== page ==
- mid and low back pain
- hip socket tension
- leg length discrepancies
- knee and ankle problems
- TMJ and jaw pain
- difficulty in breathing
- groin pain
- shoulder pain
- difficulty in standing and walking
- excessive muscle tension throughout the body
Even headaches and dizziness may be traced to pelvic instability. A chronically constricted psoas (locked in preparation for the flight/fight or freeze response) restricts movement and pulls on the pelvic bones compromising not only pelvic integrity but organ and sexual functioning, and can even cause someone to lose touch with their inner world.
On the other hand a supple, dynamic psoas reduces stress, enhances digestion and eliminates fatigue. A healthily functioning psoas provides a sensitive suspension bridge between the trunk and the legs. Ideally, the psoas guides the transfer of weight from the trunk into the legs and also acts as a grounding wire guiding the flow of subtle energies. In walking, a healthy psoas moves freely and joins with a released diaphragm to continuously massage the spine as well as the organs, blood vessels, and nerves of the trunk. Working as a hydraulic pump, a freely moving psoas stimulates the flow of fluids throughout the body. And a released, flowing psoas, combined with a stable, weight-bearing pelvis, contributes to the sensations of feeling grounded and centred.
The Psoas And Spirituality
According to Level 3 Reiki Healer Lisa Babiuk, There are energy nadis or meridians that run through muscle tissue. The psoas is like a super highway that transmits energy from our day to day experiences to and from our energy meridians. We have seven main energy centres that run along the spine called chakras. As you can see in the diagram, the psoas connected at the inner thigh bone corresponds with the location of the root chakra which is the red circle. It goes up and then is attached at the spine at the solar plexus chakra which is the yellow circle. The sacral chakra (orange) is in the middle. It has been said that when we experience trauma, our energy moves upward in the body. This makes sense if we take into consideration that a constricted psaos caused by trauma affects the lower three chakras, forcing the energy upward until we have released the trauma below.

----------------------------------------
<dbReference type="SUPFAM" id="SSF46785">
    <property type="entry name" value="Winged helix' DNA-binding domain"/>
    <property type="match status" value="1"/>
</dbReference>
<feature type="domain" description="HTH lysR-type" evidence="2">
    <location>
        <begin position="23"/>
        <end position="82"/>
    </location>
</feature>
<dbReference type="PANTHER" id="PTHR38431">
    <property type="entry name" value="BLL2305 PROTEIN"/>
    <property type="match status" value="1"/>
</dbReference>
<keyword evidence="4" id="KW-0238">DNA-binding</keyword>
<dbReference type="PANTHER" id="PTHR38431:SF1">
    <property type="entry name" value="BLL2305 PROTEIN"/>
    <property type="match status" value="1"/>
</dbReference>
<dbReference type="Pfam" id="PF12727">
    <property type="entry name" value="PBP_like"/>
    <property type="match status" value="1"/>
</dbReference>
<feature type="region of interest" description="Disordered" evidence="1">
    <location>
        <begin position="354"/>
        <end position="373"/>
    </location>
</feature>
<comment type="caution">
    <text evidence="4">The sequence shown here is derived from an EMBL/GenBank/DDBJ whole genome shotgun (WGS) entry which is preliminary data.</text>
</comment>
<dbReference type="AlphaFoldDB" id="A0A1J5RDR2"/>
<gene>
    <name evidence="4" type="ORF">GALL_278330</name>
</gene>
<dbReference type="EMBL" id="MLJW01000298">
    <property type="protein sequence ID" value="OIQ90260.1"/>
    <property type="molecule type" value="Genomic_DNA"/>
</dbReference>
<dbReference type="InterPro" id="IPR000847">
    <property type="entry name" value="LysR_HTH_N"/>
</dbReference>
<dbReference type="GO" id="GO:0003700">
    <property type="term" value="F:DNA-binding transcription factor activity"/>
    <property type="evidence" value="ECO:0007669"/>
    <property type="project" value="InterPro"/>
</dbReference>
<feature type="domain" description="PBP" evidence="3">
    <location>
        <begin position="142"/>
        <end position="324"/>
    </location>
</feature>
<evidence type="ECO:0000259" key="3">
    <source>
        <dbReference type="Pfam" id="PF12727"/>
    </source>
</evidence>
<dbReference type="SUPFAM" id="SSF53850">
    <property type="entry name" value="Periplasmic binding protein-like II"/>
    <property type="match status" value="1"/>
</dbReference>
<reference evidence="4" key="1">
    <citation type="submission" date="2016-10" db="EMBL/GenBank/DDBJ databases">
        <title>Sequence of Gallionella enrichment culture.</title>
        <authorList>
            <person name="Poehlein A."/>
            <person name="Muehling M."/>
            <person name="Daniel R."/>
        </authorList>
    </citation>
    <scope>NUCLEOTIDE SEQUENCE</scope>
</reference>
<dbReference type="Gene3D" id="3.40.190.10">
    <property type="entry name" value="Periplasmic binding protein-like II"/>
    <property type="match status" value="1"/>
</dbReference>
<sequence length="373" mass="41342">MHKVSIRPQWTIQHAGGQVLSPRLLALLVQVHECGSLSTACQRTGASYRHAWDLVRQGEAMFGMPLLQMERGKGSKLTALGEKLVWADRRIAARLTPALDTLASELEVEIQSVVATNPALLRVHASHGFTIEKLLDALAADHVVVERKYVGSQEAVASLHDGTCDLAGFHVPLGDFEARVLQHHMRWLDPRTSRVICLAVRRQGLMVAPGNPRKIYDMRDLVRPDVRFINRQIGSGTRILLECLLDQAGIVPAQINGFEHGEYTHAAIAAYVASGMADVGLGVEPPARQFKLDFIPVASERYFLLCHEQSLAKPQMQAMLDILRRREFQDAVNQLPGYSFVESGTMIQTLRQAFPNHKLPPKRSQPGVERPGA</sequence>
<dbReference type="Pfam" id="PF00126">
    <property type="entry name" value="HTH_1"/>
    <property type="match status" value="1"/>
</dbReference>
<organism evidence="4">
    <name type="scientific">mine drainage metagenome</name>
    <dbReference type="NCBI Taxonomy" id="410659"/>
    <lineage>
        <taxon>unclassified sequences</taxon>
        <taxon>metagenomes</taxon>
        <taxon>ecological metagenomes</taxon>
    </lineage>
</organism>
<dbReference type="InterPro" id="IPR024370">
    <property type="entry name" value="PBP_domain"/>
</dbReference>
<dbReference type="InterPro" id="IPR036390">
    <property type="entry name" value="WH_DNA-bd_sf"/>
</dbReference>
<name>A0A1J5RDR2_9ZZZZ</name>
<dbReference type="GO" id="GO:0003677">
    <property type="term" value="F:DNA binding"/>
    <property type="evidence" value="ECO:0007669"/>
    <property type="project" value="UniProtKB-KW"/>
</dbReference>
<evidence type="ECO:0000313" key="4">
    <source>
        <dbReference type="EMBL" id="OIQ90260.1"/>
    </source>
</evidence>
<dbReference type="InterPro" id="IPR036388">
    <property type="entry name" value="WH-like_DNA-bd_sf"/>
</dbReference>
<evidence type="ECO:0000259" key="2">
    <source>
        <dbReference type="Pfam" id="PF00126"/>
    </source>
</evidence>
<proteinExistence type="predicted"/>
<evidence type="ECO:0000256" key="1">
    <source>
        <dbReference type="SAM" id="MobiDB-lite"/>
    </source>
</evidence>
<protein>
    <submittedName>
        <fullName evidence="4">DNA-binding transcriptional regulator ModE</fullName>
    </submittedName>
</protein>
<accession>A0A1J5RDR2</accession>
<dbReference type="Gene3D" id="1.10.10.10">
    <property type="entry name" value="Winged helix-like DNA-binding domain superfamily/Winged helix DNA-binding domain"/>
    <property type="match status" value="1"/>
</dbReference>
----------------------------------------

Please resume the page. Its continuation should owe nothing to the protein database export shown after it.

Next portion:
These three lower chakras keep us grounded to enjoy our physical human experience. In short they navigate us to feel secure, form healthy boundaries, find our will power, express our creativity and manifest our very best self. The psoas connects our physical, emotional and spiritual well being. When the psoas is tight it restricts the movement of energy throughout the chakras and nadis which takes us out of balance and well being. Because of the well known connection between spiritual science and the psoas muscle, in some spiritual philosophies, the Psoas is seen as the residing place of our gut intuition, also referred to as the muscle of the soul, seat of the soul, and/or Guardian of the Soul.